Absolutely! At my library, known as ZSR, I am currently in the midst of planning two annual spring events: a dinner honoring faculty authors, editors and artists that is co-sponsored by the Provost’s office, research office, and ZSR; and, the Senior Showcase, an event launched last year to highlight exemplary undergraduate senior thesis or senior project research. Beyond ZSR, as a member of the ALA Emerging Leaders Class of 2011, I am busy working with my team on a project assessing webinar series for the ALA Learning Round Table, the findings of which will be presented at ALA Annual in June. I am also one of the expert presenters for the ACRL Scholarly Communication 101 Road Show program, and I am gearing up for co-presenting two workshops between now and early June.
6. How do you feel the profession has changed since you graduated from UNCG?
With respect to my area of interest, scholarly communication (SC), the profession has changed dramatically in the four years since I graduated. In 2006, there were few librarians in dedicated SC positions, and when I was asked to evaluate and redesign Carpenter Library’s SC support, my first thought was, “Scholarly communication? What’s that exactly?” Although concerted work in SC began in the early 2000s, the area was itself still burgeoning when I graduated. I am the first person to serve as the Scholarly Communication Librarian at Wake Forest (starting in October 2009), and in the past year, Florida, Syracuse and UNC-Chapel Hill have all posted jobs for new or recently created SC positions. The growing numbers of open access journals, repositories and policies (institutional and funder) is driving hard, honest conversations with faculty and publishers. The demand for training in SC issues has led to the creation of programs such as the ACRL Scholarly Communication 101 workshop, and SC-themed discussion groups and presentations have become conference standards.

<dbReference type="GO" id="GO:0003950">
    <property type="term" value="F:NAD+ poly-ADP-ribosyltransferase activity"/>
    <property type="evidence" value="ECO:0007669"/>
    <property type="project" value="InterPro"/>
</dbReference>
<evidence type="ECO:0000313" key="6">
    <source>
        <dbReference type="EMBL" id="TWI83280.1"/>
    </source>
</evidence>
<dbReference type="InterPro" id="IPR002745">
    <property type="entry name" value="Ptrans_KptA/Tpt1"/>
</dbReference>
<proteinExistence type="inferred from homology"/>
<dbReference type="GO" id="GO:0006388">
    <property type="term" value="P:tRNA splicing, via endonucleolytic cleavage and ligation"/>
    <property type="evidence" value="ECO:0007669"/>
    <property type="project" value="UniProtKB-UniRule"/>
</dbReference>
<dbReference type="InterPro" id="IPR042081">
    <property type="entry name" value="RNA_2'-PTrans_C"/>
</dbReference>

Broadening my perspective, trying to note all the ways the profession has changed is almost as futile as trying to count stars. The rise of smartphones, ereaders and tablets is fundamentally changing how we engage with information, as are services such as Twitter and YouTube, and the various ways libraries are creating and customizing services around technological evolutions are exciting. The recent outcry over the HarperCollins 26 lend limit on ebooks is a prime example of how stakeholders are attempting to salvage quickly outmoded models in the face of exponential change. Certainly the economic recession that hit in 2008 has taken its toll on libraries, and the ripple effect has not stopped…and likely won’t for quite some time. I’ve lost count of how many times people have declared that “[insert-whatever-is-flashy-here] will be the death of libraries!” and every time, I laugh. We won’t die, but you can bet that we will evolve. Maybe not as fast as we should, and there will be failures, but libraries will continue to grow and change.
7. Anything else you’d like to say to the UNCG Alumni:
Find your passion and make connections!